Eden Robinson's first book, a collection of stories titled Traplines, earned high praise from critics: "Expertly rendered" (New York Times Book Review), and "Captured my attention and permeated my subconscious" (Toronto Globe and Mail). The book was named a New York Times Notable and won the Winifred Holtby Memorial Prize from the Royal Society of Literature. Robinson's mastery is confirmed in Monkey Beach, the first full-length work of fiction by a Haisla writer and an unforgettable story set in the wilds of the Pacific Northwest. This powerful novel reminds us that places, as much as people, have stories to tell. Five hundred miles north of Vancouver is Kitamaat, an Indian reservation in the homeland of the Haisla people. Growing up a tough, wild tomboy, swimming, fighting, and fishing in a remote village where the land slips into the green ocean on the edge of the world, Lisamarie has always been different. Visited by ghosts and shapeshifters, tormented by premonitions, she can't escape the sense that something terrible is waiting for her. She recounts her enchanted yet scarred life as she journeys in her speedboat up the frigid waters of the Douglas Channel. She is searching for her brother, dead by drowning, and in her own way running as fast as she can toward danger. Circling her brother's tragic death are the remarkable characters that make up her family: Lisamarie's parents, struggling to join their Haisla heritage with Western ways; Uncle Mick, a Native rights activist and devoted Elvis fan; and the headstrong Ma-ma-oo (Haisla for "grandmother"), a guardian of tradition. Haunting, funny, and vividly poignant, Monkey Beach gives full scope to Robinson's startling ability to make bedfellows of comedy and the dark underside of life. Informed as much by its lush living wilderness as by the humanity of its colorful characters, Monkey Beach is a profoundly moving story about childhood and the pain of growing o

Mariner Books 384 pages

  • Reviews

Jennifer D.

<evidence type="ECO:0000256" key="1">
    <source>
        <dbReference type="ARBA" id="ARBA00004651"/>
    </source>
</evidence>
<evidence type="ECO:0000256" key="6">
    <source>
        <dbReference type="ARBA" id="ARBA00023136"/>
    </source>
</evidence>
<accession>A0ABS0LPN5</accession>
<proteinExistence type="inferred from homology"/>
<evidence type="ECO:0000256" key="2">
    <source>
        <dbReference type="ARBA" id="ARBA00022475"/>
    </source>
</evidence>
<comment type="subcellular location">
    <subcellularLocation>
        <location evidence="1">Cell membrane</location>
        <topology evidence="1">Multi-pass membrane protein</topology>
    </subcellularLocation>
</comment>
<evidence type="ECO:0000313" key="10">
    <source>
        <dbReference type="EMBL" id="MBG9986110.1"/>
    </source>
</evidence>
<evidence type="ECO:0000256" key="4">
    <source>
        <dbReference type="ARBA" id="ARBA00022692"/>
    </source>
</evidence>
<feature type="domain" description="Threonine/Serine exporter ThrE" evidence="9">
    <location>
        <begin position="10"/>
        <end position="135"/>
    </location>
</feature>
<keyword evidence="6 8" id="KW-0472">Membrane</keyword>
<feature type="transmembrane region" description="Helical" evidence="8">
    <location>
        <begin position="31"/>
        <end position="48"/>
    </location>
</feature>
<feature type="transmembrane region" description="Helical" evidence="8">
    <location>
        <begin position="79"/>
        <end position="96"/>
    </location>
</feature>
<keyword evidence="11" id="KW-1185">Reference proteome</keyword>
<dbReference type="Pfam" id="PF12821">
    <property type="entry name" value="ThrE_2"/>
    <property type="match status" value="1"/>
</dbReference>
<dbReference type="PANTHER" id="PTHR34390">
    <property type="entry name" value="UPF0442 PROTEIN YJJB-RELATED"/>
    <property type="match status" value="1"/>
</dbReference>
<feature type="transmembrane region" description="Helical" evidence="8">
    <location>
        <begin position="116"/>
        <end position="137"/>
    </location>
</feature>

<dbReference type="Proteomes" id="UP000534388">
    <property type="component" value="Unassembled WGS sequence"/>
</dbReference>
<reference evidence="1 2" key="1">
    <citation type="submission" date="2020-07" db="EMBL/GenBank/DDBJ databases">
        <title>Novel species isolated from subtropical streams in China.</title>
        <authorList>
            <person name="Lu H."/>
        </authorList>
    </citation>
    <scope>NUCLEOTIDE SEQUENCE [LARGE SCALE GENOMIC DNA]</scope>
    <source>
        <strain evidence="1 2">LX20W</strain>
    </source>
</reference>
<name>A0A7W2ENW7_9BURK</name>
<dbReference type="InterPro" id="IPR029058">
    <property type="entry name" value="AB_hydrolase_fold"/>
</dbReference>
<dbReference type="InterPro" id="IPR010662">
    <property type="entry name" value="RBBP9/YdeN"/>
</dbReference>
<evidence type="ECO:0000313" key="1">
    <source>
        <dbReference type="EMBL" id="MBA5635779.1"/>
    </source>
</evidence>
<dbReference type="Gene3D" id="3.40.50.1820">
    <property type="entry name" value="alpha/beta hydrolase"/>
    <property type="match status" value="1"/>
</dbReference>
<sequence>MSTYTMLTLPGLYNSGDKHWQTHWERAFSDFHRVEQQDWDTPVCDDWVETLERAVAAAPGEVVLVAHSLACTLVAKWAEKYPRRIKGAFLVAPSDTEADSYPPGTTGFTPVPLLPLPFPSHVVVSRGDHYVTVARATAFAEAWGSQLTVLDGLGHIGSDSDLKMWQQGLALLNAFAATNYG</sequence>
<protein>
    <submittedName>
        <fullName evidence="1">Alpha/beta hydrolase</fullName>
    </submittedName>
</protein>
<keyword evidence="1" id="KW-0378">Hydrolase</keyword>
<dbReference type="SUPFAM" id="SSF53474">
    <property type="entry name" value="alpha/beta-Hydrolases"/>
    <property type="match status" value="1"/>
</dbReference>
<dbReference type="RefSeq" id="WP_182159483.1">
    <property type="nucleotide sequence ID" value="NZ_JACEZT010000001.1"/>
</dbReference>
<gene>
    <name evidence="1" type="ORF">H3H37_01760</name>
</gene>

over 5 years ago

2.5-stars, if we could.

there was much about this novel that was appealing, particularly the aspects of native culture, and the settings. lisa's relationship with ma-ma-oo was my favourite piece of the book, and the knowledge lisa gained from her grandmother was so interesting to me. robinson deals with some very difficult themes within native culture. given the current unacceptable and heartbreaking situation in canada concerning the murdered and missing indigenous women, this is a very timely read.

unfortunately, there's a 'but' coming... but i just didn't feel like this book pulled everything it was trying to do together well enough. some of the characters were very thinly developed and some situations seemed without purpose. by the end of the book, i just felt disappointed, as though the book didn't quite reach the potential.

i do think this is an important book for the canadian canon, and there were definitely parts i thought were quite strong. i just didn't feel the overall quality of the writing was mind-blowing, and it was inconsistent. i am sorry! i really wanted to love the book.

(as an aside -- i am wondering how my reading impacted my feelings of the novel? i read this as part of a group read, and stuck to the reading schedule, which is hard for me to do. normally i would read a book of this length in a couple of days. in keeping to the group read, i read it over 3 weeks. i do feel my experience with the book may have been stronger if i had not drawn it out so long, with long pauses between reading session.)